We will need simple backward as well as forward chaining, involving a full spectrum of link types.

It's unclear how complex the variable binding in the backward chainer will need to get.

Integration of PLN with Attention Allocation for inference control will be crucial.

MOSES

Seems not a priority (though needed for more complex behaviors/situations)

MOSES could be used here for learning predicates to imply goals. It would serve a similar function to subgraph mining, but could learn predicates representing arbitrary (generally small) Boolean functions rather than (as in the case of simple subgraph mining) just conjunctions.

Note this is different than using MOSES to learn behavioral programs. In the case suggested here, it might be that none of the Atoms in the predicates learned involve actions.

One could also use MOSES to model the behavior of other characters in the world, or for clustering.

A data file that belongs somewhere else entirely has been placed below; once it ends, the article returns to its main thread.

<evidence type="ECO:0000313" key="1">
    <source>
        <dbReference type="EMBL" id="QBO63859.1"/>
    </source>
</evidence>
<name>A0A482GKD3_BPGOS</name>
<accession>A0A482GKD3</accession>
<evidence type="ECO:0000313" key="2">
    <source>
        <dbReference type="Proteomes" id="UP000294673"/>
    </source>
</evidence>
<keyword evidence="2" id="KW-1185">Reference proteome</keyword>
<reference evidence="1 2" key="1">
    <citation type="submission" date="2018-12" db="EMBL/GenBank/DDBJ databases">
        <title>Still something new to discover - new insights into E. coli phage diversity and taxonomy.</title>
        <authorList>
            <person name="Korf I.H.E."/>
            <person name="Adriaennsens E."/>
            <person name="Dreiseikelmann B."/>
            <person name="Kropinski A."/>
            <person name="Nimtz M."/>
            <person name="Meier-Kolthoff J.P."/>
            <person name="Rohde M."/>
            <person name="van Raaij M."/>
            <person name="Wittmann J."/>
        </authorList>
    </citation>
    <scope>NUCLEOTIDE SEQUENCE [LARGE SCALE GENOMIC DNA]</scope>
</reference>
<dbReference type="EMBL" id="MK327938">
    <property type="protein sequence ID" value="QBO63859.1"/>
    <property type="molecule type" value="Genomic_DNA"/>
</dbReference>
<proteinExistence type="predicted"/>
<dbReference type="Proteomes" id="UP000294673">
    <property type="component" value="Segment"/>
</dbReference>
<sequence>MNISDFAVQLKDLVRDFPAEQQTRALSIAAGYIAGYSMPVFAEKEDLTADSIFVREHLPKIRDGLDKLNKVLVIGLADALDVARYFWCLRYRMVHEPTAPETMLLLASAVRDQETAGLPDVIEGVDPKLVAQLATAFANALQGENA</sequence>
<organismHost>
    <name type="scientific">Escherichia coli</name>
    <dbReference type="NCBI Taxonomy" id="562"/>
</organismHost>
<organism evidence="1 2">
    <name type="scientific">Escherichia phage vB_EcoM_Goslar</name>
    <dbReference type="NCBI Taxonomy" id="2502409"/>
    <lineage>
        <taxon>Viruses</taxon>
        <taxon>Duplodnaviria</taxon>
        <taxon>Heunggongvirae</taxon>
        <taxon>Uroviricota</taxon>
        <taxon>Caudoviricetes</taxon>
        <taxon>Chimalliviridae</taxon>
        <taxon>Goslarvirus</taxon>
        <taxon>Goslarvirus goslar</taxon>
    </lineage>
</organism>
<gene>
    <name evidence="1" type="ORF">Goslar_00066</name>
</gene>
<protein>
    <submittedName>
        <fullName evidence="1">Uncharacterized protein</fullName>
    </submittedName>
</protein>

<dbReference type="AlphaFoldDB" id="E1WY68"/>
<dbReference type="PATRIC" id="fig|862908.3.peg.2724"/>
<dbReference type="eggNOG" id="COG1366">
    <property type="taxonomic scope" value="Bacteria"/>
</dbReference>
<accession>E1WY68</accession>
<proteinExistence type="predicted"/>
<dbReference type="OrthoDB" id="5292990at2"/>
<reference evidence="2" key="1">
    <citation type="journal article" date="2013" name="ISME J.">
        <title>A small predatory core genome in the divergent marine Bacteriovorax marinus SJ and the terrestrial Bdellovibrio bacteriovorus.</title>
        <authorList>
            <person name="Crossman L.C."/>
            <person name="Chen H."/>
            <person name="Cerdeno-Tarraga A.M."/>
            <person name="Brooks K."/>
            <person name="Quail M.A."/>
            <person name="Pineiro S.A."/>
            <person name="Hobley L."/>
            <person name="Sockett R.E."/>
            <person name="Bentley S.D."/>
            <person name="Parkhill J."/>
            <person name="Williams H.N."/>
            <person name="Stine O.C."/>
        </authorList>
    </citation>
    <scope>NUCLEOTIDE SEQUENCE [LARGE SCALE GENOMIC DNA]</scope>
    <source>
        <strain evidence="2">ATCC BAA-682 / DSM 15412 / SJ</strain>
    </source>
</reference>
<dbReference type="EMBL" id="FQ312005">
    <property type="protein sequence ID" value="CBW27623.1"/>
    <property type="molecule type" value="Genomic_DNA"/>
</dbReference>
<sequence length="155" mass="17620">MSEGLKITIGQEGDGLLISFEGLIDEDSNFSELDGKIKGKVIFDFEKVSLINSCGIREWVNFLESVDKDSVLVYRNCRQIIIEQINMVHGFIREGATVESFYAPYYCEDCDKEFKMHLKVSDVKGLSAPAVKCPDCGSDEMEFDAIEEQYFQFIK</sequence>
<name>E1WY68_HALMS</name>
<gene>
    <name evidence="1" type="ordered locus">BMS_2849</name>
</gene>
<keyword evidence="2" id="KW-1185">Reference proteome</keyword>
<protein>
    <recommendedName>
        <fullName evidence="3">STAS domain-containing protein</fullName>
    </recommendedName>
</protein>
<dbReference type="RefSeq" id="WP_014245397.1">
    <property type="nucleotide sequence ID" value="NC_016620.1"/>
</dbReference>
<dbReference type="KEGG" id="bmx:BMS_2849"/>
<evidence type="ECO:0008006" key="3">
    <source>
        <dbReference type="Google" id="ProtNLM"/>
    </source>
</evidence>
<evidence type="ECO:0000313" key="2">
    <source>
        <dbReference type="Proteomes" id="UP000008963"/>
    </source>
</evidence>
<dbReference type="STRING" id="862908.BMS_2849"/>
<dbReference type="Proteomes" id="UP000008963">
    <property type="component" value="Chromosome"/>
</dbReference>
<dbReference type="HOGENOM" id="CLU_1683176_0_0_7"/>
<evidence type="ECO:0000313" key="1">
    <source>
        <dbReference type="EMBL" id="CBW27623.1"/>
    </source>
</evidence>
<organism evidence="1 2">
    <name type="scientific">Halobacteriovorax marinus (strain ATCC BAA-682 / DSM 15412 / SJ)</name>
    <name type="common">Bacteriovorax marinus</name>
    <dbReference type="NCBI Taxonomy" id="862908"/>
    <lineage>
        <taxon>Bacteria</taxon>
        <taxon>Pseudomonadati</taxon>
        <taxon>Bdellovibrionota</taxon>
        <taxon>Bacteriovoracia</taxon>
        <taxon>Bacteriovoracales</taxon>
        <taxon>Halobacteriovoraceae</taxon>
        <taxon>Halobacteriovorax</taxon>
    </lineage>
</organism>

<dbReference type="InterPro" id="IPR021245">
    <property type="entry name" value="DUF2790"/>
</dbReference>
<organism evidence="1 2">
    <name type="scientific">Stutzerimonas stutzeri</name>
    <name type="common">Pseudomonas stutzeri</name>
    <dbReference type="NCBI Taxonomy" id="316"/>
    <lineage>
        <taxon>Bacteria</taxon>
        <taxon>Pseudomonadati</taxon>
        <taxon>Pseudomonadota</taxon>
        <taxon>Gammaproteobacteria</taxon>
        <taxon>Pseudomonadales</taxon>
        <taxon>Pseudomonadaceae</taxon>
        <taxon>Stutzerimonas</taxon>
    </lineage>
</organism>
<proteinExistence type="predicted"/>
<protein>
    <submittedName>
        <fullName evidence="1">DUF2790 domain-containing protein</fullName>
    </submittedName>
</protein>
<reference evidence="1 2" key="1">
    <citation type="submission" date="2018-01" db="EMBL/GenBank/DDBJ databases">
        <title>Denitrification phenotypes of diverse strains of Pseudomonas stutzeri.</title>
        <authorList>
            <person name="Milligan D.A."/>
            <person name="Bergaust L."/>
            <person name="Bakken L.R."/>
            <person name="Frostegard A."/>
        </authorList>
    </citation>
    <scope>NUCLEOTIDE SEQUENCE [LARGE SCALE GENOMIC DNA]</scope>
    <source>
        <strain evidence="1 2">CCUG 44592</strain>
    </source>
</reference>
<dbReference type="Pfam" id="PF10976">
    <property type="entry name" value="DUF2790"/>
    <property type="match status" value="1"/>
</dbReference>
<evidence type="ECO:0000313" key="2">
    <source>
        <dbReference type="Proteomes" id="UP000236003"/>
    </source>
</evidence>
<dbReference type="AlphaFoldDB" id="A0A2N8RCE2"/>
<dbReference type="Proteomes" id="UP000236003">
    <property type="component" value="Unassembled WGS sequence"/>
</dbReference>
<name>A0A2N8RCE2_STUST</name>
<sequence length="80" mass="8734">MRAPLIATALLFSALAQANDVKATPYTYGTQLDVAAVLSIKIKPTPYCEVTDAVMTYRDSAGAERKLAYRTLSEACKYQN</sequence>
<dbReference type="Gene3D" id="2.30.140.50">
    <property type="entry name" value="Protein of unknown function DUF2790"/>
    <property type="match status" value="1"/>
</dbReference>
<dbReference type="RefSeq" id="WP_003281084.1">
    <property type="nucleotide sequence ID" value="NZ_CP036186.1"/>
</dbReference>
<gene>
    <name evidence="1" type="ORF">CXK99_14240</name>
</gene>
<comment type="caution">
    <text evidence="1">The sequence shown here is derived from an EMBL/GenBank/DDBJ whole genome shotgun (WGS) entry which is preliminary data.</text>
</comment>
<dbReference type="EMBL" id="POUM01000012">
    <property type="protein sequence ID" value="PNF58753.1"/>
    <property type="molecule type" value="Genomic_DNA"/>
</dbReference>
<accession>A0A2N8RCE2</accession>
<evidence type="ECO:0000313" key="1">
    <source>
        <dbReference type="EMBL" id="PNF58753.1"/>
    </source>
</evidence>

AtomSpace Population

Seems a priority (and simple)

We may want to put a random sample of spatial, temporal relations between objects in the world, in the Atomspace, to enable comparison of relations.

Spatial & Temporal Predicate Evaluation

Seems a priority

We will need automatic, recurrent evaluation of temporal/spatial links between IMPORTANT entities in the world (represented in the Atomspace)

We have fuzzy formulas for temporal predicates, in Dario's code for temporal inference. We may need something similar for spatial predicates, e.g. 3D-RCC predicates.

Attention Allocation

Seems a priority (but the current code appears adequte, it just needs testing and maybe tweaking)

Hebbian link formation will be critical for binding together entities that are important at the same time as things that are important to the agent (batteries, its own body, etc.) …

STI will be critical for guiding PLN to avoid combinatorial explosion.

Things that change will need to get STI boosted. Things that are noted to be surprising in some way, e.g. newly formed clusters with high cluster quality, should also get STI boosted.

Modeling Pathfinding